Ypsilanti Planning Commission to hold hearing on medical marijuana zoning ordinance
A moratorium on new medical marijuana dispensaries went into effect in Ypsilanti last week as city officials work to develop ordinances to regulate them.
City Planner Teresa Gillotti said an ad hoc team of representatives from the police department, building department, city planner’s office, fire department, city manager’s office and city attorney met to make a recommendation to the planning commission.
Several planning commission members and city staff also visited a local grow operation, Stealth Hydro, and met with representatives from the 3rd Coast Compassion Center at 19 North Hamilton.
The city is examining how best to regulate home businesses where qualified caregivers can grow up to 72 plants for themselves and five qualified patients, which is the maximum allowed under state law.
In July, the City Council approved a three-month emergency moratorium on new business licenses for dispensaries to give city staff time to develop regulations addressing processing, growing and distributing medical marijuana. That moratorium went into affect on Sept. 15, and all current operations were grandfathered in.
Ann Arbor recently approved a similar moratorium.
Ypsilanti city officials are also determining how to regulate dispensaries and large scale grow operations, on which state law is silent.
Gillotti said the ad hoc group sought to recommend regulations that provide for easy access to medical marijuana for qualified patients, as intended by the Michigan Medical Marihuana Act of 2008. But she underscored zoning ordinances and regulations must be written in a way that’s clear for all parties involved in the issue, including city staff and law enforcement.
“We have to provide as much clarity as possible for everyone involved so that there is no confusion, so that we aren’t getting into some kind of tension between law enforcement and the caregiver about what is legal, what isn't legal, when, where and how - we want the rules set up clear," she said.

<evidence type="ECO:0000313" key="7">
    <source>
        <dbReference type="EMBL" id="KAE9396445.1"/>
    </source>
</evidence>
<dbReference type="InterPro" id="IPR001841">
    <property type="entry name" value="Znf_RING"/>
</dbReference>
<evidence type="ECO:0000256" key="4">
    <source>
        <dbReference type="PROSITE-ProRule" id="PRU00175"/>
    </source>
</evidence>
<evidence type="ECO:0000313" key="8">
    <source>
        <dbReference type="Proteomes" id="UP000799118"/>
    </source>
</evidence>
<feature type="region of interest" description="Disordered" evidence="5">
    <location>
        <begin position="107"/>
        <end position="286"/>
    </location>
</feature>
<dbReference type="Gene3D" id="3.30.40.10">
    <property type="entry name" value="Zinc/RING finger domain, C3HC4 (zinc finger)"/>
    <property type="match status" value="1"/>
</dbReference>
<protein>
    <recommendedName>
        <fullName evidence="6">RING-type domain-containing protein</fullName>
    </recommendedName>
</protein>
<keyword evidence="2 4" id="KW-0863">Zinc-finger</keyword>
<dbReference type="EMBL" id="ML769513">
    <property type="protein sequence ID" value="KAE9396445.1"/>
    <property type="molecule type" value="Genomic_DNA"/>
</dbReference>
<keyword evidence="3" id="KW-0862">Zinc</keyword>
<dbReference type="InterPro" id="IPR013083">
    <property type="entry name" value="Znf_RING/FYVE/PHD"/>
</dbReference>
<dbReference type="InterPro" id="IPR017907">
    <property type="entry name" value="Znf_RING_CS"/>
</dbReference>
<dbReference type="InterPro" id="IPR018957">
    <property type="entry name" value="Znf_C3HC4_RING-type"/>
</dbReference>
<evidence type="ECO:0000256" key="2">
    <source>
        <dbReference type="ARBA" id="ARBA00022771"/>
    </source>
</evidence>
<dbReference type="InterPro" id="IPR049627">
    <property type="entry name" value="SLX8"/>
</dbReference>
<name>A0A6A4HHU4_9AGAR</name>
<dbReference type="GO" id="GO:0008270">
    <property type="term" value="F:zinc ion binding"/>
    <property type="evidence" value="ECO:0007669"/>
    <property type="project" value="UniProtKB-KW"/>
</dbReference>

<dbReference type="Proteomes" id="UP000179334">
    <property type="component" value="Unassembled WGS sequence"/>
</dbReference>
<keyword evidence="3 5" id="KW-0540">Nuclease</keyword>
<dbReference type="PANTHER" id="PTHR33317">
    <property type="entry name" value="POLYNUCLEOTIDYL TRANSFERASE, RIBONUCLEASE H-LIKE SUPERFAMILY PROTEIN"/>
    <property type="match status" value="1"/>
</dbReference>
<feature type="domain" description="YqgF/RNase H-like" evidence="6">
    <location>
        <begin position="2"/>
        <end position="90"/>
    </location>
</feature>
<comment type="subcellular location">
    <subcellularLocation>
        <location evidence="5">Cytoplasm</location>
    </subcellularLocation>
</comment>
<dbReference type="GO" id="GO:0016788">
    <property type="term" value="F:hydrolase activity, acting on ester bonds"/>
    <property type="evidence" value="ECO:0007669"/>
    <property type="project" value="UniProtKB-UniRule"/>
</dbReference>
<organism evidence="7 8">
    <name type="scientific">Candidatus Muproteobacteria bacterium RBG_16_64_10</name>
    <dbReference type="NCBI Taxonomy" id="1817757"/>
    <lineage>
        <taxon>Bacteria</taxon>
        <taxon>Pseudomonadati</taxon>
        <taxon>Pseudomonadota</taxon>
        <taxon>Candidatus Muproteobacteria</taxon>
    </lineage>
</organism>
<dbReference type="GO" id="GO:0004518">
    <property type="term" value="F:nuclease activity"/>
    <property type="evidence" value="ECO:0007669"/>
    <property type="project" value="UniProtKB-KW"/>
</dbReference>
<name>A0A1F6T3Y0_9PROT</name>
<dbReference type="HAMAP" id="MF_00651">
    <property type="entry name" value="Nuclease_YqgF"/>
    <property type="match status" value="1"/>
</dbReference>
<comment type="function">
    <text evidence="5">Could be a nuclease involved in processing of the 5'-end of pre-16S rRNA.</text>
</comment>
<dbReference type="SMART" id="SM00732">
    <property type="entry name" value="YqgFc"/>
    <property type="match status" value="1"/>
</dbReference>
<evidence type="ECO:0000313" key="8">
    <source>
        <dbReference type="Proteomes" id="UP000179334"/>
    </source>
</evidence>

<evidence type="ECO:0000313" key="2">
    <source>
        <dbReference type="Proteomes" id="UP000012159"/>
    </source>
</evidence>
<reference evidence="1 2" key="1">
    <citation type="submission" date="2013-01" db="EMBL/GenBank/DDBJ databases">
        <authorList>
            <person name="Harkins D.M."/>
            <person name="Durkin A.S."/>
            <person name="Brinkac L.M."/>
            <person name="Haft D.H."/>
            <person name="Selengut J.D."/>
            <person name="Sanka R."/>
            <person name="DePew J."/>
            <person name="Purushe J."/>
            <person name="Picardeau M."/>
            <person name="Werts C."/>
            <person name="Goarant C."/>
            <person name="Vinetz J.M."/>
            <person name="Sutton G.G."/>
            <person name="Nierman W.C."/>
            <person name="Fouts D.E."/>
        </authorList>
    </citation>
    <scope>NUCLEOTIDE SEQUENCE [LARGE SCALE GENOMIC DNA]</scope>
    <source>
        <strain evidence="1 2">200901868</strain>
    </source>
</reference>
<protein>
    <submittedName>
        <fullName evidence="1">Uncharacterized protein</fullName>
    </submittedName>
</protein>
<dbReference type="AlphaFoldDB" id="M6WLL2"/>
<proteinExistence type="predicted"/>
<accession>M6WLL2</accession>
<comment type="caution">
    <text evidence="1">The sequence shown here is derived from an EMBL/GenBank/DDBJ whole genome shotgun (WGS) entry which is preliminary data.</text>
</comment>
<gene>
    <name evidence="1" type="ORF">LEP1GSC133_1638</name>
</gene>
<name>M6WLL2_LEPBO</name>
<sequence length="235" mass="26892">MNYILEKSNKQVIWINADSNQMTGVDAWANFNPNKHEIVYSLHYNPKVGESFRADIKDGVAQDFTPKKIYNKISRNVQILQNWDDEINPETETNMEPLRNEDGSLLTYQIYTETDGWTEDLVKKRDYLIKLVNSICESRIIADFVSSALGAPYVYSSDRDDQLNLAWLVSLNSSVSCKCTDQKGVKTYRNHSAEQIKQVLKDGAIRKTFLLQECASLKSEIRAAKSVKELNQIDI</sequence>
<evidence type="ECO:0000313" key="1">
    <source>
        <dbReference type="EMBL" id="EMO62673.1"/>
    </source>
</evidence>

Some of the main questions planning commissioners have had concern how medical marijuana is grown and how intensive it is in terms of space, energy use and ventilation.
Currently, home businesses can't occupy more than 300 feet or 25-percent of a home, but that might not be reasonable for a grow operation. Gillotti said the commission was still discussing the issue because there are so many different styles of growing with varying needs.
Among the city’s concerns for the smaller-scale home business operations are making sure they don't blur the line between a home and commercial operation in a residential zone, Gillotti said.
The planning commission likely won't allow patients to pick up medical marijuana at caregivers' homes, and Gillotti pointed out home businesses are allowed to have minimal customers who come to their residences.
“We want to respect the intent of that district,” she said.
Gillotti added many of the caregivers that city officials have spoken with said their preferred method of providing medication was delivering to the patients.
Council Member Brian Robb expressed concerns over restricting patients from picking up their medicine from caregivers’ homes.
“I’m not thrilled that you don’t want five people to come over to my house to get medicine,” he said.
Gillotti said the planning commission is considering recommending home businesses and dispensaries remain 1,000 feet from schools and dispensaries remain 500 feet from one another, though home businesses wouldn't be required to remain 500 feet apart.
Robb questioned that approach as well and said it felt like dispensaries were being treated like adult establishments, such as strip clubs or adult bookstores.
Gillotti said dispensaries wouldn't be zoned as such, but the consideration was there to prevent a proliferation of dispensaries and compassion clubs in one area.
The issue of how to regulate dispensaries has been at the center of a larger debate regionally and statewide. Ypsilanti is home to the state’s first dispensary in the 3rd Coast Compassion Center, but many argue the law isn't clear on what is and what isn't allowed.
Those in the medical marijuana industry believe recent raids on dispensaries in Ferndale will lead to court cases that could clarify confusing state law.
The planning commission will hold a second public hearing on the issue at its Oct. 20 meeting, and Gillotti said she expects a recommendation to council in November.
Tom Perkins is a freelance writer for AnnArbor.com. Reach the news desk at email@example.com or 734-623-2530.